In 2018, Dr. Biscoe was inducted into the International Hall of Fame for Adult and Continuing Higher Education in New Orleans, Louisiana. In April of 2019, the Women and Genders Study Department at OU awarded her with the Jill Irvine Leadership Award for Social Justice.
Stephanie Cross is a member of the Comanche Nation. She graduated from Our Lady of the Lake University, San Antonio, Texas in 2010 where she received BAs in both Psychology and Art. She received an MA in Native American Studies and an MS from the University of Oklahoma (OU), Norman, Oklahoma. She is currently a PhD candidate in Psychology at OU. Her research interests include stereotypes and prejudice, attitudes towards Native Americans, and the objectification of Native American women.
Virginia Hedrick is the Executive Director for the Consortium for Urban Indian Health. She is enrolled member of the Yurok Tribe of California and is also of Karuk descent. Her prior work includes chronic disease prevention, implementation and policy impacts of the Affordable Care Act for California tribes, as well health research. In addition she serves on the Board of Directors for The California Wellness Foundation as well as the California Pan Ethnic Health Network. Virginia holds bachelor of arts degrees in Sociology and American Indian Studies from the University of California, Los Angeles, a Graduate Certificate in Maternal Child Health Epidemiology from the University of Arizona and a Master of Public Health Degree from Drexel University.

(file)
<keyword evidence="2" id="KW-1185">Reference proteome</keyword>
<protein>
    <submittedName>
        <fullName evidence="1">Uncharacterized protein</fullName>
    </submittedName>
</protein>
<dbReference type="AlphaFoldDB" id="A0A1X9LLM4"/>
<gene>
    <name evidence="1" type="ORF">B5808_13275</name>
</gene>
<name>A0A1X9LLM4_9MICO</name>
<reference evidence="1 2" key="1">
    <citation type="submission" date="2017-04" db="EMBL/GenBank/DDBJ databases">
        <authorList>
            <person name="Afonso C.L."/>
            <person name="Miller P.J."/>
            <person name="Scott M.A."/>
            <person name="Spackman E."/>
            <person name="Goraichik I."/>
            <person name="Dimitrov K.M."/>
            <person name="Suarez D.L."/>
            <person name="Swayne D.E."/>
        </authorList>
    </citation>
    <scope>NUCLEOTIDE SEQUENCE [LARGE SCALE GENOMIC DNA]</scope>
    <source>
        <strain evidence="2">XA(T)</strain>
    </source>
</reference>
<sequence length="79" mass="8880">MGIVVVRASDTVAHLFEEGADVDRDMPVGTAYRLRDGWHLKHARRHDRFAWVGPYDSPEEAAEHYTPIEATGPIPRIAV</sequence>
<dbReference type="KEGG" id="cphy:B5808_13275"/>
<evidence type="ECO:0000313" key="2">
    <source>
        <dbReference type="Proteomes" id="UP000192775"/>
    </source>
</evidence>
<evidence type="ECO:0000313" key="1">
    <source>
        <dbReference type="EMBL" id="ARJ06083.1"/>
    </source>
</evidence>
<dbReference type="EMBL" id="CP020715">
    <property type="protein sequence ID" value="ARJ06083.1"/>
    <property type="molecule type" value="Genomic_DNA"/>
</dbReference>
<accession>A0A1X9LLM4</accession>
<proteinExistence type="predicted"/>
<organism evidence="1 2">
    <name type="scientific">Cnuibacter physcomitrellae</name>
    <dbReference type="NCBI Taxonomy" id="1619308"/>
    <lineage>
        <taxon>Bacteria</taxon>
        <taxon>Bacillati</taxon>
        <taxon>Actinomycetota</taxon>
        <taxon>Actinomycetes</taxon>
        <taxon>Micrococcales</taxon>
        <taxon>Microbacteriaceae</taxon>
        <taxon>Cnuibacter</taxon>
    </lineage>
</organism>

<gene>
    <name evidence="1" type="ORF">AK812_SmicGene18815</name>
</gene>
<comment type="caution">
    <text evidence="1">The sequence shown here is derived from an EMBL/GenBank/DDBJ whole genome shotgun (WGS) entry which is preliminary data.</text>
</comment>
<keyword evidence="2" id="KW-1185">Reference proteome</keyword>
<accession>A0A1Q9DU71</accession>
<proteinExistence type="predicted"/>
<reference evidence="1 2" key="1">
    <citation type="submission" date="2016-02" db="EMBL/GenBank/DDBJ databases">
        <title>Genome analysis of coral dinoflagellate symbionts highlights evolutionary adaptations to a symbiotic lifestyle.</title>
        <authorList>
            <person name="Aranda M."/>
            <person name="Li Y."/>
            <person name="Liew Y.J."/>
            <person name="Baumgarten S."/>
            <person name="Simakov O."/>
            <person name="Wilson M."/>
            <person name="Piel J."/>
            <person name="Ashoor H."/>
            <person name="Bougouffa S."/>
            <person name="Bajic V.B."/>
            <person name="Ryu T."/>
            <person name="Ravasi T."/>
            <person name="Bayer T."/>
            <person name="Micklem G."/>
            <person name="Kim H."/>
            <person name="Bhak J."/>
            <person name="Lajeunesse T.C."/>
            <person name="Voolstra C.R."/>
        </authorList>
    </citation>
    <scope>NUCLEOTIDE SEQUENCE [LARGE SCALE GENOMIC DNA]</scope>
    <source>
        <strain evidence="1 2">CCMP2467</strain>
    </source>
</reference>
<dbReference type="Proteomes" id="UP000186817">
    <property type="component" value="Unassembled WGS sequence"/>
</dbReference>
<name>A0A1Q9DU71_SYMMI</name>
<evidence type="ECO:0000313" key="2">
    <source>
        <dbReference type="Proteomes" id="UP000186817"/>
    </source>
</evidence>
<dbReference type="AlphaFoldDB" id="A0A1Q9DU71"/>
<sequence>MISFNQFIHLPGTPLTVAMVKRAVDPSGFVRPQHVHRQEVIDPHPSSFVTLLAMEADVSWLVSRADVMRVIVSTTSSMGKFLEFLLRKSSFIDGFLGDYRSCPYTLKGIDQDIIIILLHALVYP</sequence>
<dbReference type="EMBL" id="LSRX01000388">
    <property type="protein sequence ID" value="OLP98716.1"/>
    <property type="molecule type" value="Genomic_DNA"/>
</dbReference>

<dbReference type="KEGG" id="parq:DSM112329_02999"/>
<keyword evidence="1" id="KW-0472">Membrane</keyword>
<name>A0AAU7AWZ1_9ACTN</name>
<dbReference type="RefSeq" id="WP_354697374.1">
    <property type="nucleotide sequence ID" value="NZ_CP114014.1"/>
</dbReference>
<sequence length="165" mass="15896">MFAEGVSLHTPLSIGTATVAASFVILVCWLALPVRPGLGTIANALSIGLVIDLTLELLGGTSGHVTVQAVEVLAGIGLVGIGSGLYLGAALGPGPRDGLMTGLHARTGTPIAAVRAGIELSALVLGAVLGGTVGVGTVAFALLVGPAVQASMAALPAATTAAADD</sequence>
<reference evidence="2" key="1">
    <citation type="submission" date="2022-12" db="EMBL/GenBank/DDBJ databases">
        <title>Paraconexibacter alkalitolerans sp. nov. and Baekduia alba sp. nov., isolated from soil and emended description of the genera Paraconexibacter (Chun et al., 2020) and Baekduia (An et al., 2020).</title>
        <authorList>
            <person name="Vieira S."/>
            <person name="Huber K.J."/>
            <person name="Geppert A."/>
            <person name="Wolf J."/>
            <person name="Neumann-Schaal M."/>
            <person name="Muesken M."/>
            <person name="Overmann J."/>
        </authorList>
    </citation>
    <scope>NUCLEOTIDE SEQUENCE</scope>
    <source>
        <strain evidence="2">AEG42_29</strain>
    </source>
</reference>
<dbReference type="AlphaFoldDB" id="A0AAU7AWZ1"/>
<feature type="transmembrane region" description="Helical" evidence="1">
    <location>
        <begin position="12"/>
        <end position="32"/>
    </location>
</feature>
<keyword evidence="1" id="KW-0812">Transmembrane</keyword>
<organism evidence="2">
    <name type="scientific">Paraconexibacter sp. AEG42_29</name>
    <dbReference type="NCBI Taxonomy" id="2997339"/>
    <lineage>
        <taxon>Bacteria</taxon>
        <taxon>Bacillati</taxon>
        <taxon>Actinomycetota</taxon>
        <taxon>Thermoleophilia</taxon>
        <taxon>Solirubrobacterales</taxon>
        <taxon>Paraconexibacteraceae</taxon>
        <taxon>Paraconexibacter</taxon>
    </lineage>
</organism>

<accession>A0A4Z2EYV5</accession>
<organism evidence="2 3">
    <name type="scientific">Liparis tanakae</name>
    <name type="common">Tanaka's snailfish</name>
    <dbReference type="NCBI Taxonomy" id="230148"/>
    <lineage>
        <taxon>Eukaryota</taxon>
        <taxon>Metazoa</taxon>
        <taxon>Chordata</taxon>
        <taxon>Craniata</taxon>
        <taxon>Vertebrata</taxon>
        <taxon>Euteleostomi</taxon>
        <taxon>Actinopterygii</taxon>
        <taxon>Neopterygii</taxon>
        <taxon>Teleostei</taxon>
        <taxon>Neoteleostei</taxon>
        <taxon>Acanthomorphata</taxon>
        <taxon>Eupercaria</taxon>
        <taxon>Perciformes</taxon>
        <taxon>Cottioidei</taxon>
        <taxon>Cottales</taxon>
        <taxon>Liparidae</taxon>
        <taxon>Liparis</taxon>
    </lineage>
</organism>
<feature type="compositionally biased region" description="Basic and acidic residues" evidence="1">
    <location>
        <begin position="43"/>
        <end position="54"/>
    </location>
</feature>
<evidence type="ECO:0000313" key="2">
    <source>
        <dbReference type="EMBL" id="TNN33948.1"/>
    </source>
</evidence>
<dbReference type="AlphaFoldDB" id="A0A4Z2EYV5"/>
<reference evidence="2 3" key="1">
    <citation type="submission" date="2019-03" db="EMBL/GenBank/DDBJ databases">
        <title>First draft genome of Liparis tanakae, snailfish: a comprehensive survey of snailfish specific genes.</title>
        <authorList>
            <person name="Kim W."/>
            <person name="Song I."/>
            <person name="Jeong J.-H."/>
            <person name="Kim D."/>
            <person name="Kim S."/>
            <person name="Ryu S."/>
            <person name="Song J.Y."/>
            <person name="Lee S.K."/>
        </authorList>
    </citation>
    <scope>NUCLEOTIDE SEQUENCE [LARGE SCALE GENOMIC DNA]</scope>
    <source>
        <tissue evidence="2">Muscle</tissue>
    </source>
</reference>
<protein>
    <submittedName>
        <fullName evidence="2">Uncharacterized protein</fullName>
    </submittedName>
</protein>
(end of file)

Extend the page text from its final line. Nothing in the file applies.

Darryl Tonemah (Kiowa/Comanche/Tuscarora) has a Ph.D., in Counseling Psychology and Cultural Studies, a Masters Degree in Community Counseling and three Bachelors of Science Degrees. He has sat on numerous state and national boards addressing disparities in education and health care among the Native community including: The Oklahoma Cancer Network, The Cherokee Cancer Coalition, Establishing the Oklahoma Intertribal Diabetes Coalition, Establishing the Oklahoma Intertribal Cancer Coalition, The United National Intertribal Youth Diabetes Initiative, he has served on the ADA Board of Directors, as well as Research Policy Committee, and the Native American Initiatives Committee. He has done extensive work training hospitals, clinics, Universities, corporations and schools in the U.S. and Canada on Trauma and its relationship to behavior and health. He is the owner of the Tonemah Consulting Group, an organization dedicated to increasing wellness in Native communities. He also owns First Nations Telehealth Solutions, a company dedicated to increasing access to psychological and psychiatric care to Native communities via telemedicine, and is the Owner of Full Circle EAP, a business dedicated providing care to educators and providers in Native Communities. He has also recorded 10 award winning cds, published researched, published a book entitled “Spray Your Swamp Cooler”, he has appeared in numerous films and stage productions. He lives in western New York with his wife and three children.